TensorFlow has a component named TensorFlow Object Detection, whose purpose is to train a system capable of recognizing objects in a frame. Usually, this technology is used to detect real-life objects, until I took on the challenge of building a detection system to detect everybody's favorite Pokemon, Pikachu. What is object detection, and how I built my model? That's what this talk is about.
Deep inside the many functionalities and tools of TensorFlow, lies a component named TensorFlow Object Detection API, whose purpose, as the name says, is to train a system capable of recognizing objects in a frame. Usually, this technology is used to detect real-life objects such as cars, trees and dogs. However, I decided to give it a personal touch and took on the challenge of building a detection model to detect everybody's favorite Pokemon, Pikachu.
In this talk, I will introduce the concept of image detection alongside how to train a custom model using TensorFlow Object Detection API with the goal of deploying it on several platforms, such as an Android device. But more importantly, instead of just talking about fancy neural networks and good results, I would like to explain the whole process I followed to achieve this.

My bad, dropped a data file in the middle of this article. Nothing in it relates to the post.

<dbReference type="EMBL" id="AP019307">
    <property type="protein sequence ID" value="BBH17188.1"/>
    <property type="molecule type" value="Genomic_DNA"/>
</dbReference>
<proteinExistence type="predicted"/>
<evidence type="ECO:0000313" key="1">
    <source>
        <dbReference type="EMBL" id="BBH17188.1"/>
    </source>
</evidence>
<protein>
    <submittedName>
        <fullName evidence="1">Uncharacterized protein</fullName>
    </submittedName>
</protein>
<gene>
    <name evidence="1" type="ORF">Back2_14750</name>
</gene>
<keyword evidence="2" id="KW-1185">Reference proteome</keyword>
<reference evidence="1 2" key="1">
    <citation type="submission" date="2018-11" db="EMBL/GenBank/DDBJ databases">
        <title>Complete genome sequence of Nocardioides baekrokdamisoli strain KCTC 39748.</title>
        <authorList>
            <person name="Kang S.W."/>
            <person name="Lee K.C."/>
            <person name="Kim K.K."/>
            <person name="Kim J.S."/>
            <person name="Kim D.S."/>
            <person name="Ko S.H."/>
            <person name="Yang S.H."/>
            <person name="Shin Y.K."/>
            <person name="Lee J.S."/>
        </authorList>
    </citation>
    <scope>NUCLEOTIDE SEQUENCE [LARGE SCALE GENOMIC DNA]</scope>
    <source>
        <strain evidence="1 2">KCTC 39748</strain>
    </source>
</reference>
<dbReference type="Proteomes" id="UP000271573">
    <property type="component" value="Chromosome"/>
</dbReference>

First, I will start with an introduction of the TensorFlow Object Detection API library by summarizing some of the details explained in the original paper, for instance, the features that make this library unique, and the different kinds of object detection architectures it supports. After that bit of theory, I will continue with how I converted my Pikachu images into the right format so I could create the dataset. Afterwards, I will explain the training process, and how to evaluate it using Tensorflow’s web UI, TensorBoard. Lastly, I will describe how to use the model in a Python notebook, the (somehow hard and painful) process of exporting it and using it on Android, and how to apply it to detect Pikachu in a video.